Bloomberg Philanthropies Announces Replication of Mayors Challenge-Winning Early Childhood Learning Innovation in Five U.S. Cities 

Birmingham, AL; Detroit, MI; Hartford, CT; Louisville, KY; and Virginia Beach, VA will Replicate Providence Talks

 Inspired by Providence Talks, the first-ever Grand Prize Winner of the Mayors Challenge, Cities will Expand Robust Programming for Children that Increases their Exposure to Words and Conversation, a Crucial Intervention for Vocabulary Building, Brain Development, and School Readiness

Bloomberg Philanthropies today announced the five American cities that will replicate Providence Talks, an early childhood education program that empowers parents and caregivers with tools to support language development at a critical age and help children enter kindergarten classroom ready. Combined with local investments, the support provided across five cities totals nearly $12 million over three years.

The five cities that are replicating Providence Talks are: Birmingham, AL; Detroit, MI; Hartford, CT; Louisville, KY; and Virginia Beach, VA.

Providence Talks was the first-ever Grand Prize Winner of the Bloomberg Philanthropies Mayors Challenge, an innovation competition for cities. The winners of the challenge are cities with bold, inventive ideas that address urgent challenges and have the most potential for impact and the ability to spread to other cities.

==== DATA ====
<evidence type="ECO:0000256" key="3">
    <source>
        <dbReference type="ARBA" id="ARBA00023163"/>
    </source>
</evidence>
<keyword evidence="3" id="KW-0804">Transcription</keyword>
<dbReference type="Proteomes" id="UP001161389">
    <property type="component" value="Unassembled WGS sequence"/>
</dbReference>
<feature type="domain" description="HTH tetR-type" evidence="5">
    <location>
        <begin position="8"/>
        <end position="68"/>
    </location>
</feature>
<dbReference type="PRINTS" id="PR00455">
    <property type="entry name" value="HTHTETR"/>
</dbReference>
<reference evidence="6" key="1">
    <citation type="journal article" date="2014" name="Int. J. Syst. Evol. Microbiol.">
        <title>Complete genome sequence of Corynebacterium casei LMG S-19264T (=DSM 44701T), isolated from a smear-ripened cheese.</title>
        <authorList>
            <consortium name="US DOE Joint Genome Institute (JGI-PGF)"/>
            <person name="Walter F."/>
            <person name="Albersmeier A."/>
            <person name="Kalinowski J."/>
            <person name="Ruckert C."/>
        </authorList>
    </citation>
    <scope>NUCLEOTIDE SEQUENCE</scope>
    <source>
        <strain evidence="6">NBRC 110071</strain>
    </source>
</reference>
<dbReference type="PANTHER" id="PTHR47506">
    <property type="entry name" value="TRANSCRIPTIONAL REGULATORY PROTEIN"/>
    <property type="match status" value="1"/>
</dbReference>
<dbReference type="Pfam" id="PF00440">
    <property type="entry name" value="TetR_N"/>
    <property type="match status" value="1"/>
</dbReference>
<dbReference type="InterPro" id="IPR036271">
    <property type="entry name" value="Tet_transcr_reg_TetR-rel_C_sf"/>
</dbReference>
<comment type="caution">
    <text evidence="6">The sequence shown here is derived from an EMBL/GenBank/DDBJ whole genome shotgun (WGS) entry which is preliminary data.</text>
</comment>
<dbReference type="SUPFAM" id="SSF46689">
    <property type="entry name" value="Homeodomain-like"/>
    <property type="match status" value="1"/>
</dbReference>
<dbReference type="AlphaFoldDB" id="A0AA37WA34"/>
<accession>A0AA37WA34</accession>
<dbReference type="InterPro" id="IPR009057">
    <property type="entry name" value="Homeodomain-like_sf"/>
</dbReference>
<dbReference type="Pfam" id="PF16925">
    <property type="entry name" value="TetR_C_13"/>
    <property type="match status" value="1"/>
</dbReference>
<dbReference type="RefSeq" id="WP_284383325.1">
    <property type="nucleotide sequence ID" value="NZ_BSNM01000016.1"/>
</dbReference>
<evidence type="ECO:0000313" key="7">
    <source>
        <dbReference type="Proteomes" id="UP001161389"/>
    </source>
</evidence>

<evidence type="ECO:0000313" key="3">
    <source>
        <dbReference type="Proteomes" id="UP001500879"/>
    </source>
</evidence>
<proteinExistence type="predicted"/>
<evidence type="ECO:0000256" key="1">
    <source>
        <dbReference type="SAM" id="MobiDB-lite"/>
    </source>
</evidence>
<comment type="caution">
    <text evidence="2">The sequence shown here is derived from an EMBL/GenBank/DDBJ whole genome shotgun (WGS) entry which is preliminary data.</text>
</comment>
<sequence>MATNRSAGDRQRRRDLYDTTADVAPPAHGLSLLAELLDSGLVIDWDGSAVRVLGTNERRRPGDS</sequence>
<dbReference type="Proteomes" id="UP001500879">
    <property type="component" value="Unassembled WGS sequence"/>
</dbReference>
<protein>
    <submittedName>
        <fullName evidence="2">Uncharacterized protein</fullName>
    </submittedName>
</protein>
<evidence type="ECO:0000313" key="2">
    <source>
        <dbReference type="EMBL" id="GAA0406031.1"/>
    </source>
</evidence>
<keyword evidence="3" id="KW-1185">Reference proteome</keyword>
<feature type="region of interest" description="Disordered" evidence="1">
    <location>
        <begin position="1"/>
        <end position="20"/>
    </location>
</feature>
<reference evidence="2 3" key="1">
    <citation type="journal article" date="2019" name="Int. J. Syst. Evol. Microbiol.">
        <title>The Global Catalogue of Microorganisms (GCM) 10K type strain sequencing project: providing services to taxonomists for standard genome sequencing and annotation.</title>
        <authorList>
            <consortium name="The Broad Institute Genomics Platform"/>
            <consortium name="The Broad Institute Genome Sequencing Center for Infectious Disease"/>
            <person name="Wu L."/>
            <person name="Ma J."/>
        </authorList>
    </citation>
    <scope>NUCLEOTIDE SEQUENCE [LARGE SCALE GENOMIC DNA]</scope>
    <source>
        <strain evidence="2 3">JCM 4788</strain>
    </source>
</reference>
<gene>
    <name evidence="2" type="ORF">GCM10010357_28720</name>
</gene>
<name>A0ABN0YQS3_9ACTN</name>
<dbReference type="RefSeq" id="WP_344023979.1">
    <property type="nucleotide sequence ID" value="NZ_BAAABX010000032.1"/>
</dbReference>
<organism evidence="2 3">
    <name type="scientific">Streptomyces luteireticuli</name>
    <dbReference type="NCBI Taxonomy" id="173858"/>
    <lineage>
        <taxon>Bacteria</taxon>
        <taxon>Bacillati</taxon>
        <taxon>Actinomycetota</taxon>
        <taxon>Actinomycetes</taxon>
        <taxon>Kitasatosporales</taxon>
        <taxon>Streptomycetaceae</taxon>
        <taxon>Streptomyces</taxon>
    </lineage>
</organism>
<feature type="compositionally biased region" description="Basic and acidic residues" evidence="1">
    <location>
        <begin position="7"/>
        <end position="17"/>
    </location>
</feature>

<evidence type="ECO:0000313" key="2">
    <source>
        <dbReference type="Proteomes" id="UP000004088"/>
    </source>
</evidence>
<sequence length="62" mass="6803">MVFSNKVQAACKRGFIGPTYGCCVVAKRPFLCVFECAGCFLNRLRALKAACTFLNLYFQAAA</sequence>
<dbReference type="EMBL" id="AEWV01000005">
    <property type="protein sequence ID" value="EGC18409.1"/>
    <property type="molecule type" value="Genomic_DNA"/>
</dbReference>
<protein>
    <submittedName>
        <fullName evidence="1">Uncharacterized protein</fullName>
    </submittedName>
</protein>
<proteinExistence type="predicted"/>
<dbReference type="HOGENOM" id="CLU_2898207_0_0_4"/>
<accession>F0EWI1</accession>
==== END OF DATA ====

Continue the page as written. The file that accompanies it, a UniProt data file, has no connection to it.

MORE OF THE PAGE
“Providence Talks shows just why we launched the Mayors Challenge: to help cities take on big challenges, test innovative ideas, and then spread what works best,” said Michael R. Bloomberg, founder of Bloomberg LP and Bloomberg Philanthropies and the 108th Mayor of New York City. “Providence Talks has had promising results, helping thousands of young children increase their language development. Today, we’re glad to help five new cities adapt the program and work to achieve similar progress.”

After receiving the Mayors Challenge Grand Prize in 2013, the city of Providence, RI, launched Providence Talks the following year with support from Bloomberg Philanthropies. The program continues today and has served more than 3,000 children.

The program provides families with a small recording device known as a ‘talk pedometer’ that counts adult words spoken in a child’s presence, as well as the number of conversational interactions a child engages in during the day. Research shows that robust exposure to words and conversation—from birth to age four—is crucial for children’s vocabulary building and brain development.